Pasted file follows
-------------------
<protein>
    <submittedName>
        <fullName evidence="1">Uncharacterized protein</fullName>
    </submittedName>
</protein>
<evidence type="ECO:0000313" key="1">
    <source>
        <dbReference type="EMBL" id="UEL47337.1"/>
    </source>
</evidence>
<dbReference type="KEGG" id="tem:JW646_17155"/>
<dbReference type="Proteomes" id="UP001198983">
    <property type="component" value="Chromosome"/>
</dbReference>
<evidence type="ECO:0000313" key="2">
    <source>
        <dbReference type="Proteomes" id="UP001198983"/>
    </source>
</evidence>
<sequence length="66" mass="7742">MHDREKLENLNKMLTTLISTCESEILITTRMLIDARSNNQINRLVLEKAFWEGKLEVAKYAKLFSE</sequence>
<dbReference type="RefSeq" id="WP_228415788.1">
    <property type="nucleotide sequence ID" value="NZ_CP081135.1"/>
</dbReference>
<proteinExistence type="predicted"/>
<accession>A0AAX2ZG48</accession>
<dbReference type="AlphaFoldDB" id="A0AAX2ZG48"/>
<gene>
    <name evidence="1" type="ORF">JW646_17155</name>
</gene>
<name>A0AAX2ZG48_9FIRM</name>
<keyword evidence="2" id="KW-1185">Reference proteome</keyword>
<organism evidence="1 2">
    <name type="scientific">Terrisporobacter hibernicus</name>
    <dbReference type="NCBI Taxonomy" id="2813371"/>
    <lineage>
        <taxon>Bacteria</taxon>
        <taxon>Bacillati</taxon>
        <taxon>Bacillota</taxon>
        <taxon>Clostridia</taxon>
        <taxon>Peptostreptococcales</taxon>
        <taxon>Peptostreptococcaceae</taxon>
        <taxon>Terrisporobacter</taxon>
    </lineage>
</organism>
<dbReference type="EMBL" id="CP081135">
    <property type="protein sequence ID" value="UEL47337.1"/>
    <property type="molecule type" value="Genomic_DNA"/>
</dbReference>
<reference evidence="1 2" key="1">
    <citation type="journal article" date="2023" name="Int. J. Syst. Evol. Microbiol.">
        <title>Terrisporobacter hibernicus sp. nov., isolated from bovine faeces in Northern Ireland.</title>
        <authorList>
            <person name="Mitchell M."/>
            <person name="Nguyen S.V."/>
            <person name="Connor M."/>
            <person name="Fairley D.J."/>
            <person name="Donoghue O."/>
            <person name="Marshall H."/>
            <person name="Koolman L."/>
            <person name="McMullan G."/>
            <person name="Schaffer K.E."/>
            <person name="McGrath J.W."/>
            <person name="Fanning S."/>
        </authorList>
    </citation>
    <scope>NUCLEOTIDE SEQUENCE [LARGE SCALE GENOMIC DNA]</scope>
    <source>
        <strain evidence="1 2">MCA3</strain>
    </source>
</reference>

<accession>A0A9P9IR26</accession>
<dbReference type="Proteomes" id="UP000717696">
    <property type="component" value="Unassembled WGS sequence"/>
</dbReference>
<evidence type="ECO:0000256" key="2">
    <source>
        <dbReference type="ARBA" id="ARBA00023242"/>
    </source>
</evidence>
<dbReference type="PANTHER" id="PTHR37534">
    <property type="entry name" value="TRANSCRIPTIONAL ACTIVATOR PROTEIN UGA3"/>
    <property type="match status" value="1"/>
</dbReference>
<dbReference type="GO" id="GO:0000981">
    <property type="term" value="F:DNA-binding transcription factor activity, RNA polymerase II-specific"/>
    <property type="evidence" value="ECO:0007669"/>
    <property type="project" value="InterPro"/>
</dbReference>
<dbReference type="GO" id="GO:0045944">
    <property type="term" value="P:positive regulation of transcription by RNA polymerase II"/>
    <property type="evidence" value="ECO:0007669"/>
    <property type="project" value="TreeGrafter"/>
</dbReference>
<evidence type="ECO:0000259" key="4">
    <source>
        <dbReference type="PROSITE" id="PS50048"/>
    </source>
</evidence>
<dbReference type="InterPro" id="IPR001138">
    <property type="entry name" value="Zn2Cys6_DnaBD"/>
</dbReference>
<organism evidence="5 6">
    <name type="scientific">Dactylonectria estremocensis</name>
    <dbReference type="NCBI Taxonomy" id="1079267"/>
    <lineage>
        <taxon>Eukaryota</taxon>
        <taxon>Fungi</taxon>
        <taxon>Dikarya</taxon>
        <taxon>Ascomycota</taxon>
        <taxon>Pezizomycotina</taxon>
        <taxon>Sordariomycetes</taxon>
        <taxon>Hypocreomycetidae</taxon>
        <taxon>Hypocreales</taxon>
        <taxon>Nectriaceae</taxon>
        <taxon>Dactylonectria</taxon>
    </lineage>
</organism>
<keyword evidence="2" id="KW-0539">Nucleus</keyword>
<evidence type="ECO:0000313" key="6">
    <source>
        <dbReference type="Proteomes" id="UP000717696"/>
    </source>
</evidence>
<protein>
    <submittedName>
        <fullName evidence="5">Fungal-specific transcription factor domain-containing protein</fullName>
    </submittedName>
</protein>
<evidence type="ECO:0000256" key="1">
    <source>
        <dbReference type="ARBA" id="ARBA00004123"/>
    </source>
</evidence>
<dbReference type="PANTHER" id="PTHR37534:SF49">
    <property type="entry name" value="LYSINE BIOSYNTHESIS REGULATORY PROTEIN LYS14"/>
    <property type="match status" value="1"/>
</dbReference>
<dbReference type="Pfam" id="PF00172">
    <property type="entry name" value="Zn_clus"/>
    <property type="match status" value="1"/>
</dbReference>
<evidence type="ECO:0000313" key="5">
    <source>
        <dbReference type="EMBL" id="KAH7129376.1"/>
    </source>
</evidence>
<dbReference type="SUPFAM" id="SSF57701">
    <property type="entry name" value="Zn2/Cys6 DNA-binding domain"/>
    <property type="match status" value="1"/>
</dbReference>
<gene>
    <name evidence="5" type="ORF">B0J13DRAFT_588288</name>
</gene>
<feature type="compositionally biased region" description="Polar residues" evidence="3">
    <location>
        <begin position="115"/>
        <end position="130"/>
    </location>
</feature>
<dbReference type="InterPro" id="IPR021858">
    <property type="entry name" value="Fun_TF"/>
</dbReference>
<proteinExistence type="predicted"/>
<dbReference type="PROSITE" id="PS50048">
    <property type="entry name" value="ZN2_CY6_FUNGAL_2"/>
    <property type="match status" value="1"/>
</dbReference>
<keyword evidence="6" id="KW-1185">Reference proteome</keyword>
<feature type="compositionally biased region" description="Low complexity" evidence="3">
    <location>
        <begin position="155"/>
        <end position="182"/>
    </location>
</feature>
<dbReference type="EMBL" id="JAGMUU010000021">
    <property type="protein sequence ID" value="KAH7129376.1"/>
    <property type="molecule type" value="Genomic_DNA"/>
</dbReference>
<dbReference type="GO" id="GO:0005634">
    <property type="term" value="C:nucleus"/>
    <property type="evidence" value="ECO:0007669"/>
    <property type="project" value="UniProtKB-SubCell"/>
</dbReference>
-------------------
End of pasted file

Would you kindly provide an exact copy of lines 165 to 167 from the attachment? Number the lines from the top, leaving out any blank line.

    <property type="entry name" value="ZN2_CY6_FUNGAL_2"/>
    <property type="match status" value="1"/>
</dbReference>